Diamond's biggest expansion has been in China. Orders for DA40s from flying schools prompted Diamond to set up a joint venture to produce the piston single for Asia, with the 30,000m2 (323,000ft2) factory at Binzhou, 350km (220 miles) south of Beijing, opening in December last year. The plant will initially build part-assembled aircraft for final assembly in Austria until Chinese and European certification is achieved. But Dries expects it to be manufacturing around 270 aircraft next year and to reach its capacity of 1,000 units a year by 2010. He sees Asia, the Middle East and the CIS as huge markets both for training aircraft and personal transport. "We are breaking into new countries. We have just received an order from Ukraine for DA42s and Russia will be very exciting," he says.

Diamond is the only manufacturer to fit Thielert's Centurion 1.7 jet-fuel piston engine as original equipment. The engine is offered as an option to the Textron Lycoming IO-360 gasoline engine on the DA40, with the diesel-powered versions sold mostly in Europe. However, the DA42 comes only with the Thielert engine. Although two-thirds of DA40 production uses the Lycoming engine, Dries says that "in the long run, 90% of our output will be diesel engines". Coming up with the diesel version of the DA40 in 2001 was one of the company's "big breakthroughs".

Vibrant sector

The launch of the $1.4 million D-Jet took Diamond into one of the most vibrant and talked-about sectors of general and business aviation - very light jets. Dries prefers to describe it as a "personal jet", with the emphasis as much on the environment and comfort of the pilot as the passengers. The cabin is in a two-plus-three configuration, with a three-seat bench and a pressurised internal luggage compartment behind it. The first two production aircraft are being prepared to join the prototype in flight test in the next two months, and Dries expects orders to reach 500 by the time production starts. Unlike rivals such as Eclipse Aviation, however, the orderbook is not dependent on large single air-taxi orders, he says. The biggest customer is South Dakota-based on-demand operator Point2Point, which is taking delivery of DA42s and has options on D-Jets.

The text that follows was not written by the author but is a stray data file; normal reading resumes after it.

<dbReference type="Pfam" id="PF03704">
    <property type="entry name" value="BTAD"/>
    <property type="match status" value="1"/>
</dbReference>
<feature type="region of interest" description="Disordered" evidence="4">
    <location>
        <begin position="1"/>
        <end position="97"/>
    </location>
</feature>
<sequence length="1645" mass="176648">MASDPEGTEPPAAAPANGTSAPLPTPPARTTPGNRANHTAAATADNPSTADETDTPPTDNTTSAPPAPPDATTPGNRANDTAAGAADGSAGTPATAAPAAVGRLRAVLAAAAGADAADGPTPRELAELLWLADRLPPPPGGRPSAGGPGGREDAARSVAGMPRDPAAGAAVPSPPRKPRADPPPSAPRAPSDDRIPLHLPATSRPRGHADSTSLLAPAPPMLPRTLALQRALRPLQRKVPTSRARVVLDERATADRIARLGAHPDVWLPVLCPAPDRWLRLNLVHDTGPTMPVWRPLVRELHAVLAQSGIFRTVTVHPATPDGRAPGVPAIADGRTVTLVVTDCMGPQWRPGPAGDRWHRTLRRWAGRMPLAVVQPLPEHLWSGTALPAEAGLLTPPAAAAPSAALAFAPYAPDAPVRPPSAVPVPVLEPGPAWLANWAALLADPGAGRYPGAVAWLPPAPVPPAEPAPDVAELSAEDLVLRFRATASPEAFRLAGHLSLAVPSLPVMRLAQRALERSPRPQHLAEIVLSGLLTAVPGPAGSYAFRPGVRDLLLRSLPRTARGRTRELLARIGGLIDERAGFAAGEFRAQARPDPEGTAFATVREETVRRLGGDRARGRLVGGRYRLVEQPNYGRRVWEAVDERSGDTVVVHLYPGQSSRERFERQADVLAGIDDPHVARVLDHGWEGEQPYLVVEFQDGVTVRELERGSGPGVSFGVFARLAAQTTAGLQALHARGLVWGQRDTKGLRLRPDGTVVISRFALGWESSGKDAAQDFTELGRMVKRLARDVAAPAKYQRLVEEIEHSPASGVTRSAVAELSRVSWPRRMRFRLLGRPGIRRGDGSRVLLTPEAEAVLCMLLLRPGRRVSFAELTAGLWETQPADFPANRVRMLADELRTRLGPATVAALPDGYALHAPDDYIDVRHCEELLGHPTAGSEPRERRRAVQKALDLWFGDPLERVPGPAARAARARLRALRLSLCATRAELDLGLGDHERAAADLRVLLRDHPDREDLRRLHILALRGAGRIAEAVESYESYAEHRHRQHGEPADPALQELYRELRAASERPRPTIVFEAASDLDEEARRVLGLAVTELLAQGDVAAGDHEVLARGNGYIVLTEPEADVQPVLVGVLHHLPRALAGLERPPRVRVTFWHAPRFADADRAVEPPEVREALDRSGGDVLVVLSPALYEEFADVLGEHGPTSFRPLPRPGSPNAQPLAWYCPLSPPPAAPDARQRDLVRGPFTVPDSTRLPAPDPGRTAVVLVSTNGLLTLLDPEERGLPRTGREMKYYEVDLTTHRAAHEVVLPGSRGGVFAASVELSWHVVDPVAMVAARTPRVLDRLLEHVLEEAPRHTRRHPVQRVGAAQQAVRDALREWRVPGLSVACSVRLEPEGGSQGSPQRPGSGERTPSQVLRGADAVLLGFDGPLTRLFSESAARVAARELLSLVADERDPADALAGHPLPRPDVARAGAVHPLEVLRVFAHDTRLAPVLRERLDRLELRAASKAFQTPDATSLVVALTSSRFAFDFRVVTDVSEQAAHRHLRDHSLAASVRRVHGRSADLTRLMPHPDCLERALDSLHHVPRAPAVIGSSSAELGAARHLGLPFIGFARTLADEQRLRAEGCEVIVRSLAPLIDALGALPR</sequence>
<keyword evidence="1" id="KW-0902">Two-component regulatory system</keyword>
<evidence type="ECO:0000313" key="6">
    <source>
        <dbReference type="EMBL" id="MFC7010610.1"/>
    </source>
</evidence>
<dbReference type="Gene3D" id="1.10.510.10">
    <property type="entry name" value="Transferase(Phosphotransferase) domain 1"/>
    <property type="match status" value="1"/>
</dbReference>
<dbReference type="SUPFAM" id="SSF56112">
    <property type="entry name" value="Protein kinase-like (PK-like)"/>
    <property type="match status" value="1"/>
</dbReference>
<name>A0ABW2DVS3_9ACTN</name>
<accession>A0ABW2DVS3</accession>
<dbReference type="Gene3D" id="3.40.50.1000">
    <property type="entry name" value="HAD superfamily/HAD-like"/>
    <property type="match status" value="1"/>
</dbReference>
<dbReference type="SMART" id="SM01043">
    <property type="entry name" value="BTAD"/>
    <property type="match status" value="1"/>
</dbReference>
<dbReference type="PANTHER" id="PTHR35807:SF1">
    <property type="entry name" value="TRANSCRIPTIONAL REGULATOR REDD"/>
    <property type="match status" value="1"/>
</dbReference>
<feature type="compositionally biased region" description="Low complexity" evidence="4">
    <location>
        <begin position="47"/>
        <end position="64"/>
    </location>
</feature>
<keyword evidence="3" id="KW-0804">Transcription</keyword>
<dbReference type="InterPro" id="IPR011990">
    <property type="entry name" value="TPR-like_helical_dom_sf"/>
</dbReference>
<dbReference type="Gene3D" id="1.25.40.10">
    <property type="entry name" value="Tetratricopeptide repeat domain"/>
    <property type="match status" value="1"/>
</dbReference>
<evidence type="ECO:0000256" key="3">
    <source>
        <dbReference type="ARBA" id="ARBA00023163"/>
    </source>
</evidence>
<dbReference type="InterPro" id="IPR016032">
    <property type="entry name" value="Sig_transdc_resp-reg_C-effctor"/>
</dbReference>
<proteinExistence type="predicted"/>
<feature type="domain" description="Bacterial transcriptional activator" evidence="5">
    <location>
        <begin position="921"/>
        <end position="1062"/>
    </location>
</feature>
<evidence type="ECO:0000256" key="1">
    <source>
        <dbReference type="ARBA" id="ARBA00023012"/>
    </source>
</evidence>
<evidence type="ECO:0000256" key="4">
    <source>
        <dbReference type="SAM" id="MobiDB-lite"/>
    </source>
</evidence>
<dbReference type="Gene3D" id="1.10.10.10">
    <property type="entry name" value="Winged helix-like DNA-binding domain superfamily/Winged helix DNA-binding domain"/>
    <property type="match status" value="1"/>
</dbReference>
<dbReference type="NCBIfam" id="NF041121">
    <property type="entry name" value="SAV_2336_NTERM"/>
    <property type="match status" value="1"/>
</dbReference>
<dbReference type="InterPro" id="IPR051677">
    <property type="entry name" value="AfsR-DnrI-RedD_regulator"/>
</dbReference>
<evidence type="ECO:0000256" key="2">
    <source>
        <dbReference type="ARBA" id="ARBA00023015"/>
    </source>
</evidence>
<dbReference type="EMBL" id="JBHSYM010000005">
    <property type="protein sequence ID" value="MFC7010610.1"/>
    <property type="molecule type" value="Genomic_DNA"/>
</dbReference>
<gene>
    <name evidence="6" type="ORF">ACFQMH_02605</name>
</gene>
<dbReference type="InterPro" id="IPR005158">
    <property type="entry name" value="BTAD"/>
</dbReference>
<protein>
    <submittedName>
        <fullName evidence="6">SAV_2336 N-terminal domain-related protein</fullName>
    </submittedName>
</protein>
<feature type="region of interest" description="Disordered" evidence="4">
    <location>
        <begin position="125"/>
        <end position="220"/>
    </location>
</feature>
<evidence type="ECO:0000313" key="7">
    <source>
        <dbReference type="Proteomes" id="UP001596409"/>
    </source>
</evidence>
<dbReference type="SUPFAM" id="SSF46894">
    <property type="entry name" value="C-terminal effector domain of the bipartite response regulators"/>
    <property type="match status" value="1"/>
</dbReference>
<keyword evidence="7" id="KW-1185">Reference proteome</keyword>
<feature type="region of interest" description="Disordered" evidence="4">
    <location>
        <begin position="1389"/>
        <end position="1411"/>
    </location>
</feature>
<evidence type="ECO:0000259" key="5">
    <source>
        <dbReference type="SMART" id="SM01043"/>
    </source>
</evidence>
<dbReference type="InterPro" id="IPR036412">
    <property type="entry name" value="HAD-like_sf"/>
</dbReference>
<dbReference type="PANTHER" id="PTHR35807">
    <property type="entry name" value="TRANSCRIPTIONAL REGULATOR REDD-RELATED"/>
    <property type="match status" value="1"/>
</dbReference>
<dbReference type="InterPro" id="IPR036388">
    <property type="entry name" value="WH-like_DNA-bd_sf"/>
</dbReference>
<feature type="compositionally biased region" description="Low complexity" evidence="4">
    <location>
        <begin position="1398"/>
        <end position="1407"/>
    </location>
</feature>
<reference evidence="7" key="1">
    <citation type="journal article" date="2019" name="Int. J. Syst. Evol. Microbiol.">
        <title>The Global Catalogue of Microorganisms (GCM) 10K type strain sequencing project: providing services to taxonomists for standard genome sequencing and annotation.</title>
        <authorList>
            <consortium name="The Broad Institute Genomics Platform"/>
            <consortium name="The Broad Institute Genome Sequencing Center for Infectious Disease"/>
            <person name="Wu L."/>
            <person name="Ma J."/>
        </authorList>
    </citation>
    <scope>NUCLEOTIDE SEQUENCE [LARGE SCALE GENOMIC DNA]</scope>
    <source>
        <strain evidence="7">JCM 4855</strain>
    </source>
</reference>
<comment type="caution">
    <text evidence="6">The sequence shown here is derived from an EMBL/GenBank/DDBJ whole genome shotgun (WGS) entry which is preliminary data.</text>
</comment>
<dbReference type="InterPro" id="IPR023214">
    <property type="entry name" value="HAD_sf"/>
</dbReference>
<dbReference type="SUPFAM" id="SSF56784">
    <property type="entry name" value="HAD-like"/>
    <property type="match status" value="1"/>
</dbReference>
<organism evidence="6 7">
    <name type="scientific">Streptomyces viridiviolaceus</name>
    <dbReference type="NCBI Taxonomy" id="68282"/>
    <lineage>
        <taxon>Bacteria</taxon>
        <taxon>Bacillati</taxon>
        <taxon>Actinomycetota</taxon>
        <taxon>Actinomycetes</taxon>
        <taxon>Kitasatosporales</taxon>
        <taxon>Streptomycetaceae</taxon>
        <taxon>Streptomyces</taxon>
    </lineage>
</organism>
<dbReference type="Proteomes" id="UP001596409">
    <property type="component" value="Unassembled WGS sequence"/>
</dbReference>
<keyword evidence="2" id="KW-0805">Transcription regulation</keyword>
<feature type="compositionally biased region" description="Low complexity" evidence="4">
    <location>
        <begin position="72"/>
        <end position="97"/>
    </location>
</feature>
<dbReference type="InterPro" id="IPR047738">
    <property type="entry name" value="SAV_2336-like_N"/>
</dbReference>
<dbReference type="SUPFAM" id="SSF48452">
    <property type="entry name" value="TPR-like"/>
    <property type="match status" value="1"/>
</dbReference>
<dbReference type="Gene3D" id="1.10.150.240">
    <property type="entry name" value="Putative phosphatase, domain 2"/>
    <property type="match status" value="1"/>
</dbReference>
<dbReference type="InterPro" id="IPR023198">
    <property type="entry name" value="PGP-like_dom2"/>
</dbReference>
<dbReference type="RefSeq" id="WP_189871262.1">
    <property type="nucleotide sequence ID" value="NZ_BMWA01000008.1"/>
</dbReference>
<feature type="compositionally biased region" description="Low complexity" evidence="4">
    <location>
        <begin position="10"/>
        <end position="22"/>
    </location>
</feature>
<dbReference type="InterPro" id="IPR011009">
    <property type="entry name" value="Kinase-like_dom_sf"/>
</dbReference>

The launch of the airborne sensing business has been low key. Diamond has developed six versions of DA42s and is using them as demonstrators or on one-off contracts. It has around 15 orders, but Dries expects this to increase massively by next year with half of DA42 production - more than 100 aircraft a year - being MPP variants. Diamond has worked with suppliers such as Scotty, Riegl and Vexel to incorporate equipment on to the airframe and Dries says the aircraft's benefits over a helicopter - traditionally used for much of this sort of work - is that it can fly for longer and is quieter and cheaper at less than €100 ($133) a month to operate. "It is also a very forgiving airframe. That's why it's so good for aerial work," he says.

Market potential

Potential markets include everything from police to environmental surveys, TV production companies to border and oil pipeline control. "We helped the City of Vienna record where all its trees were," says Dries, who claims that he had the MPP aircraft "in mind right from the start [of DA42 development], but I could not tell anyone because no one would believe the market was there". At first he had trouble convincing sensor equipment companies to work with Diamond. "Three years ago, sensors were incredibly expensive and no one wanted to deal with me. So I bought something from Russia and installed it, and then everyone came to me and asked me to take their systems," he says.

Diamond has also worked with German defence company Rheinmetall to develop an "optionally piloted" version of the DA42, the OPALE, or Optional Piloted Surveillance and Reconnaissance System. Regulations forbid the aircraft to operate unmanned in civil airspace, but Dries sees the aircraft, which can fly for 30h with a 500kg (1,100lb) sensor payload, as a "cheaper and more flexible alternative to the [General Atomics] Predator" unmanned air vehicle. Dries says the MPP venture is "demystifying this stuff that used to be the preserve of the military. When people realise what can be done at such a low cost," says Dries, "the market will explode. Lots of agencies want this capability. They just cannot pay military prices."

Source: Flight International